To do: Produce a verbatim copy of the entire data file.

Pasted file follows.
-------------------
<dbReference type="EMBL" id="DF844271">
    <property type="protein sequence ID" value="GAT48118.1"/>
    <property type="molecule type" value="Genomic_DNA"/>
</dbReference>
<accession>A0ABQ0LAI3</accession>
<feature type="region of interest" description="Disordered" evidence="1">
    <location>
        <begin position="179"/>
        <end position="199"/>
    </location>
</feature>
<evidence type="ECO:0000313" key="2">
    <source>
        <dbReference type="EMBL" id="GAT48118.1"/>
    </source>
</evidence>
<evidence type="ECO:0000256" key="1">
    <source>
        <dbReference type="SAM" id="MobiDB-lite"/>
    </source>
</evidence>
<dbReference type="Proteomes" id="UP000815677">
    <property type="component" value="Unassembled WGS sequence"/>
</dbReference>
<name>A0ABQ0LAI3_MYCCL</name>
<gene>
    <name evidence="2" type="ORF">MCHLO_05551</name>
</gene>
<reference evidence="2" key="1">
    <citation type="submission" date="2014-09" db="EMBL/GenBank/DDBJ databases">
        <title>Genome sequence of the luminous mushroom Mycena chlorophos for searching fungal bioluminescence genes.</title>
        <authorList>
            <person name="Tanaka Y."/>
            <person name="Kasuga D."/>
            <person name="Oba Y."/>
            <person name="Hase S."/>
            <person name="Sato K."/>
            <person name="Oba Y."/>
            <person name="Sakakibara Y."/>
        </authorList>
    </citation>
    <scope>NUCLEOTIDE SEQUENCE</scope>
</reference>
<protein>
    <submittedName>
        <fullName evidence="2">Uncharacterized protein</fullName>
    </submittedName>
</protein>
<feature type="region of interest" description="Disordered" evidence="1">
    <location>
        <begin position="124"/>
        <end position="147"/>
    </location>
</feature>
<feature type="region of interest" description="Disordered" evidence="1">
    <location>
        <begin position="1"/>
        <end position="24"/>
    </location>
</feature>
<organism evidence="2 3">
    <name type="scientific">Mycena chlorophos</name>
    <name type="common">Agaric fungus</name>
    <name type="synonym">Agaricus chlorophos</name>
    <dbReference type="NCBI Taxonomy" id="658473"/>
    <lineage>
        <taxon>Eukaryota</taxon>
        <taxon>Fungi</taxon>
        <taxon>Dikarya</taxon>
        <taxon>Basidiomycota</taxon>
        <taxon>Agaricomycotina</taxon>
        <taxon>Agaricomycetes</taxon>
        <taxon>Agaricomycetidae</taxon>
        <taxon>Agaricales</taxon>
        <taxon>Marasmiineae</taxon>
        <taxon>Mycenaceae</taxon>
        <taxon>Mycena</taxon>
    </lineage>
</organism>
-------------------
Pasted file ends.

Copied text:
<dbReference type="EMBL" id="DF844271">
    <property type="protein sequence ID" value="GAT48118.1"/>
    <property type="molecule type" value="Genomic_DNA"/>
</dbReference>
<accession>A0ABQ0LAI3</accession>
<feature type="region of interest" description="Disordered" evidence="1">
    <location>
        <begin position="179"/>
        <end position="199"/>
    </location>
</feature>
<evidence type="ECO:0000313" key="2">
    <source>
        <dbReference type="EMBL" id="GAT48118.1"/>
    </source>
</evidence>
<evidence type="ECO:0000256" key="1">
    <source>
        <dbReference type="SAM" id="MobiDB-lite"/>
    </source>
</evidence>
<dbReference type="Proteomes" id="UP000815677">
    <property type="component" value="Unassembled WGS sequence"/>
</dbReference>
<name>A0ABQ0LAI3_MYCCL</name>
<gene>
    <name evidence="2" type="ORF">MCHLO_05551</name>
</gene>
<reference evidence="2" key="1">
    <citation type="submission" date="2014-09" db="EMBL/GenBank/DDBJ databases">
        <title>Genome sequence of the luminous mushroom Mycena chlorophos for searching fungal bioluminescence genes.</title>
        <authorList>
            <person name="Tanaka Y."/>
            <person name="Kasuga D."/>
            <person name="Oba Y."/>
            <person name="Hase S."/>
            <person name="Sato K."/>
            <person name="Oba Y."/>
            <person name="Sakakibara Y."/>
        </authorList>
    </citation>
    <scope>NUCLEOTIDE SEQUENCE</scope>
</reference>
<protein>
    <submittedName>
        <fullName evidence="2">Uncharacterized protein</fullName>
    </submittedName>
</protein>
<feature type="region of interest" description="Disordered" evidence="1">
    <location>
        <begin position="124"/>
        <end position="147"/>
    </location>
</feature>
<feature type="region of interest" description="Disordered" evidence="1">
    <location>
        <begin position="1"/>
        <end position="24"/>
    </location>
</feature>
<organism evidence="2 3">
    <name type="scientific">Mycena chlorophos</name>
    <name type="common">Agaric fungus</name>
    <name type="synonym">Agaricus chlorophos</name>
    <dbReference type="NCBI Taxonomy" id="658473"/>
    <lineage>
        <taxon>Eukaryota</taxon>
        <taxon>Fungi</taxon>
        <taxon>Dikarya</taxon>
        <taxon>Basidiomycota</taxon>
        <taxon>Agaricomycotina</taxon>
        <taxon>Agaricomycetes</taxon>
        <taxon>Agaricomycetidae</taxon>
        <taxon>Agaricales</taxon>
        <taxon>Marasmiineae</taxon>
        <taxon>Mycenaceae</taxon>
        <taxon>Mycena</taxon>
    </lineage>
</organism>